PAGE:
[[DES_1]]Eduardo Gonçalves de Andrade, better known as Tostão - the 1960’s and 70s star for the legendary Brazilian team has been awarded the Vázquez Montalbán Prize for International Journalism by the FC Barcelona Foundation and the Catalan Journalists' Association for his writing in various publications.
What does the award mean for you?
It’s a great honour. I was very surprised and moved when I found out – I never imagined I would win such an award for what I write, I wasn’t aware that my writing was known in Europe. It’s an important recognition for the work I’ve done and I am very pleased with it.
You were always known as a cultured person when you were a player with a strong social conscience.
I always liked to read, but I have never been an intellectual. What struck me most was that players didn’t really read much on the whole. I was interested in what was happening around me and tried to rediscover things through books, but really, I was just a normal kid in an environment where most people were just concerned with playing football and buying clothes. There’s nothing wrong with that – each of us can do what we like, but I guess people saw me as an intellectual just because I was a bit different.
You played at a time when Brazil was ruled by a military dictatorship. You always expressed your opposition and you claim that the military made political capital out of the Brazilian team’s success in 1970. Did they create problems for you?
The 1970 World Cup and that wonderful side were definitely used by the dictatorship to help them cover up the atrocities they were committing. All governments use sporting heroes to strengthen their image. I hated the dictatorship and spoke out many times, but I never suffered any problems – I wasn’t an activist though and I never formed part of any organised group in opposition to the regime.
I never imagined I would win such an award for what I write
What is your first memory of FC Barcelona?
Johan Cruyff – I loved the way he played and when Barça signed him in 1973 I started to follow the team. I became a great admirer of the team’s style under Cruyff later on when I became a writer and again under Guardiola. Over the last 20 years of my life as a writer, Barça have been the team that most impressed me – I even came over to see a game when Ronaldinho was playing. There is a close relationship between Brazil and Barça – you see lots of kids in Barça shirts and some of the best Brazilian players in history have been at the Camp Nou. In Brazil we say that Barça is the best place for a Brazilian to play because they have a style that allows players to express their skills. Right now, Barça represent the style of football Brazil played in the past and which I’d like us to go back to.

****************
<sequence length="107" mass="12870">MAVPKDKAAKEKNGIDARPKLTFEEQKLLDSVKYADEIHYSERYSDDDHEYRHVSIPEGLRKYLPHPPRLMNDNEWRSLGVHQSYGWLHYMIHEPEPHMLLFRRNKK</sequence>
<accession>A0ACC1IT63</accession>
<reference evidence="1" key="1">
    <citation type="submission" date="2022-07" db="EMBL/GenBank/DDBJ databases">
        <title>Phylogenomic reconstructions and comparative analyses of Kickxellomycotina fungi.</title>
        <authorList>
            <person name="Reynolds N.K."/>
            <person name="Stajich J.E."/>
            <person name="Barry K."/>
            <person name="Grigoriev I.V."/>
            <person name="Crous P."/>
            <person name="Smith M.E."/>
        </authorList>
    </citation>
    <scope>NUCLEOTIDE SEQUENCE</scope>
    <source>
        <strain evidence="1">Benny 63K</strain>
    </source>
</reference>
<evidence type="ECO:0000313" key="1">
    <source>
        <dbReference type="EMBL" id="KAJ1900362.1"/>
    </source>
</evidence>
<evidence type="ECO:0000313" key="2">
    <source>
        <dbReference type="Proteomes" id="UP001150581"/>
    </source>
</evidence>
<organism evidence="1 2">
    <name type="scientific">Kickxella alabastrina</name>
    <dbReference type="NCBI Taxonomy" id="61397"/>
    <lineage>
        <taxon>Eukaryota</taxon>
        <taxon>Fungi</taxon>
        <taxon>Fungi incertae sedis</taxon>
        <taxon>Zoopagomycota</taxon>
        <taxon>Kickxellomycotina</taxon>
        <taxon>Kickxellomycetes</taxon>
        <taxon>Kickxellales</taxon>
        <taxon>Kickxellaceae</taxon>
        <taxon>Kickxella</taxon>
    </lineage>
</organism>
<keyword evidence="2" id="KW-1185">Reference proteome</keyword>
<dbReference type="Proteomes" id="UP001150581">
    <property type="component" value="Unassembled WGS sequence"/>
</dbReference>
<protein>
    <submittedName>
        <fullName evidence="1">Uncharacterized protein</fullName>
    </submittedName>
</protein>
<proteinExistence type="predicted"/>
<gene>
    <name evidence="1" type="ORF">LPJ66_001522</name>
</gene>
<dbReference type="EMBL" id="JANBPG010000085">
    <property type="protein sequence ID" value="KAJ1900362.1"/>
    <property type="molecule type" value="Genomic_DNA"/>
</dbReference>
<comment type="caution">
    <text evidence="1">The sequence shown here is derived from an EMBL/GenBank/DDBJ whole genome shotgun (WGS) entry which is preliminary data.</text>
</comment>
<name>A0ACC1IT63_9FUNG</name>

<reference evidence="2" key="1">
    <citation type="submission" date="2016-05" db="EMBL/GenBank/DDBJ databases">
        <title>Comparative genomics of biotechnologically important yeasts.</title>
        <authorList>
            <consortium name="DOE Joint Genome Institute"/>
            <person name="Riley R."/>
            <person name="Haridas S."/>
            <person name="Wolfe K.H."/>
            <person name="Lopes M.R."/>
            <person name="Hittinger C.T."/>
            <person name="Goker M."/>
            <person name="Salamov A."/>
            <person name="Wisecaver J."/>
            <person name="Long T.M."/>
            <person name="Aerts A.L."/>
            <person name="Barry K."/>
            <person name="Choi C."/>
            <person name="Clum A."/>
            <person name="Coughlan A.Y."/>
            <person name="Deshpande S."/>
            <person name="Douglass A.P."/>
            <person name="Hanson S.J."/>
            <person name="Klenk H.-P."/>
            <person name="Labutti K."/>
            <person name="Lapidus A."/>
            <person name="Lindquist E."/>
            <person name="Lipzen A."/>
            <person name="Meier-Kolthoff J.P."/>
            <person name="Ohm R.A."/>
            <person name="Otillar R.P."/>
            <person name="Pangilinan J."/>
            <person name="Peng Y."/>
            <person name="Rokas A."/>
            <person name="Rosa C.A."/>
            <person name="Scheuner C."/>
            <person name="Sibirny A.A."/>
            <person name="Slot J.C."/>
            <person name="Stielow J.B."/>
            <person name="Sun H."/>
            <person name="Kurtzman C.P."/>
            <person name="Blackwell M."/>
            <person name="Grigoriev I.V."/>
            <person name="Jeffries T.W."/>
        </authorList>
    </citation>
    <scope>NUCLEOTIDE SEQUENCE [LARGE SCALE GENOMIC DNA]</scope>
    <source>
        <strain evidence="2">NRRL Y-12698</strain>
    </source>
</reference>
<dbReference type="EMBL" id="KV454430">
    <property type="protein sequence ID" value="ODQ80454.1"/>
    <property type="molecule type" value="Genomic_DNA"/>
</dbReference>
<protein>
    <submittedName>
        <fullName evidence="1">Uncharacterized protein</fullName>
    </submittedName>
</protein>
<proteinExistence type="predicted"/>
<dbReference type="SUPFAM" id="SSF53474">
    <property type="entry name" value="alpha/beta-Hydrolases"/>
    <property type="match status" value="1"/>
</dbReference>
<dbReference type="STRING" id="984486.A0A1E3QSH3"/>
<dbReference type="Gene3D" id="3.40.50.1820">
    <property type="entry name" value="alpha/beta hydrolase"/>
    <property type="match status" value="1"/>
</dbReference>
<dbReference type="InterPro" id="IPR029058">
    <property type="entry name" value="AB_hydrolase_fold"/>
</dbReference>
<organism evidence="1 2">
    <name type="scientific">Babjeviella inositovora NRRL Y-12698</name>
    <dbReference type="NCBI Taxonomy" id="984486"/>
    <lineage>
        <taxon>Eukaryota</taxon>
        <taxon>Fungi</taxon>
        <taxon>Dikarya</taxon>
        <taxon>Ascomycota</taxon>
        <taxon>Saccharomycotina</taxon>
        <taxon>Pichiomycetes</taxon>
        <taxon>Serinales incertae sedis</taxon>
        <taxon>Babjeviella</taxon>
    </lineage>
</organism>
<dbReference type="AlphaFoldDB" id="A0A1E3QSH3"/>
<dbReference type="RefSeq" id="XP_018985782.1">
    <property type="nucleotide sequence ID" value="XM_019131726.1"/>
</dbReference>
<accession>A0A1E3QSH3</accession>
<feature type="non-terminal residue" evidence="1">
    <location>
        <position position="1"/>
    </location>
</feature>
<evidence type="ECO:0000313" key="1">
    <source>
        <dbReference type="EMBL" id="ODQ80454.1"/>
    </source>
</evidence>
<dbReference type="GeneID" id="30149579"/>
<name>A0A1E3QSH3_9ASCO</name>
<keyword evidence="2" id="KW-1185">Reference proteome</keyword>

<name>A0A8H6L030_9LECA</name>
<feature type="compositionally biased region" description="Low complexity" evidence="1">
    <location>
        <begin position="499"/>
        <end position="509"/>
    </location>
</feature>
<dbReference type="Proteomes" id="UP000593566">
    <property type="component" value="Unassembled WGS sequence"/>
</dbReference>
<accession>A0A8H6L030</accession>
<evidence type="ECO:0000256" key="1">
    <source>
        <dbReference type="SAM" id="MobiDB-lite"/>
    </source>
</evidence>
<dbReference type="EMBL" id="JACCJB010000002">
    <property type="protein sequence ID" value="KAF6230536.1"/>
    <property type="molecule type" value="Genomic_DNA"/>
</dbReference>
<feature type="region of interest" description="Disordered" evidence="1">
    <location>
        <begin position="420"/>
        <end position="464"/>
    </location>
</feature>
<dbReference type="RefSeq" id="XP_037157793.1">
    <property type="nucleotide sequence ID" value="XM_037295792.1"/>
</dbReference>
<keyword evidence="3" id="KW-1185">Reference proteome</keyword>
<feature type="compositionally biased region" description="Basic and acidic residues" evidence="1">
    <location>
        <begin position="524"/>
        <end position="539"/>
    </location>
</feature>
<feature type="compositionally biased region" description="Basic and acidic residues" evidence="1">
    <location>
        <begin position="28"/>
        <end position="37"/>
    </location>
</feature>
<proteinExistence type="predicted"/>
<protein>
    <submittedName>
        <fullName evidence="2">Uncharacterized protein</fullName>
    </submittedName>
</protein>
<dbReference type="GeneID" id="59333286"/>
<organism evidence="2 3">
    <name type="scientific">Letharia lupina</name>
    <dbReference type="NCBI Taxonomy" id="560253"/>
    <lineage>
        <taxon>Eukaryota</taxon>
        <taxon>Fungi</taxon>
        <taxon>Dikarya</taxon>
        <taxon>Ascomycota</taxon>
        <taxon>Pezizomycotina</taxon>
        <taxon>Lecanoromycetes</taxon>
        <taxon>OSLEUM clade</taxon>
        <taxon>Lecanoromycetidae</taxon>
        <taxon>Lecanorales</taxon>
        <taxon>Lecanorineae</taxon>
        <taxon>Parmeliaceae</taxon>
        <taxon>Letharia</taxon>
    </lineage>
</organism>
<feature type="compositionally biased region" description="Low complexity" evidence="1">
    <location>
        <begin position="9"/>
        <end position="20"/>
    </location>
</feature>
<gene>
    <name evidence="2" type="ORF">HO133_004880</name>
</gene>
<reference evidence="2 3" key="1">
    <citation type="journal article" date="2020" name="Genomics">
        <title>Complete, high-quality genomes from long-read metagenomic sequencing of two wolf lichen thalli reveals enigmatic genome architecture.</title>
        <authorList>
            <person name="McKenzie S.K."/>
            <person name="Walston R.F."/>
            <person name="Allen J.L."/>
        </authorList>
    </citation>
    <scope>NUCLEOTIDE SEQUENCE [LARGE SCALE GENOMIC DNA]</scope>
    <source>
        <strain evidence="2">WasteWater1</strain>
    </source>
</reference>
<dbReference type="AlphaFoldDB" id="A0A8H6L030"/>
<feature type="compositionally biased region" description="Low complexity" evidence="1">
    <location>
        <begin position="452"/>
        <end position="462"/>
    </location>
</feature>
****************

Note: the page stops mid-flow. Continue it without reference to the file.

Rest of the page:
There is a close relationship between Brazil and Barça
Neymar, Messi and Suárez are the best players from their respective countries. Do you think they are the front three who most resemble that Brazil forward line of Pélé, Tostão and Jairzinho?
(laughing) It’s hard to imagine - maybe it’d be a draw between us. Jairzinho and I are at Suárez’s level, but Messi and Neymar are two phenomenal players. I guess Pélé would push us up to their level - in his time he was the greatest, more than Messi and Cristiano are today. He was the best player I have ever seen, so I guess he’d help us to be on the same level as the Barça three.
Footballer, doctor and columnist
Eduardo Gonçalves d’Andrade was born in Belo Horizonte, Brazil in 1947. He turned professional at the age of 16 with Cruzeiro and just two years later he made his debut with the Brazilian national team and a place at University for the bright teenager was postponed. In 1970 he formed part of the World Cup winning side that is widely considered one of the best team ever to have played the games. He retired from the game in 1973 having scored a club record 249 goals for Cruzeiro. He finally took up a place at University in 1975 to study medicine. Tostão practiced as a doctor for 16 years before dedicating himself to journalism after realising it was impossible to combine the two facets of his career. That decision has led him today to being the recipient of the prestigious Manuel Vázquez Montalbán prize for journalism.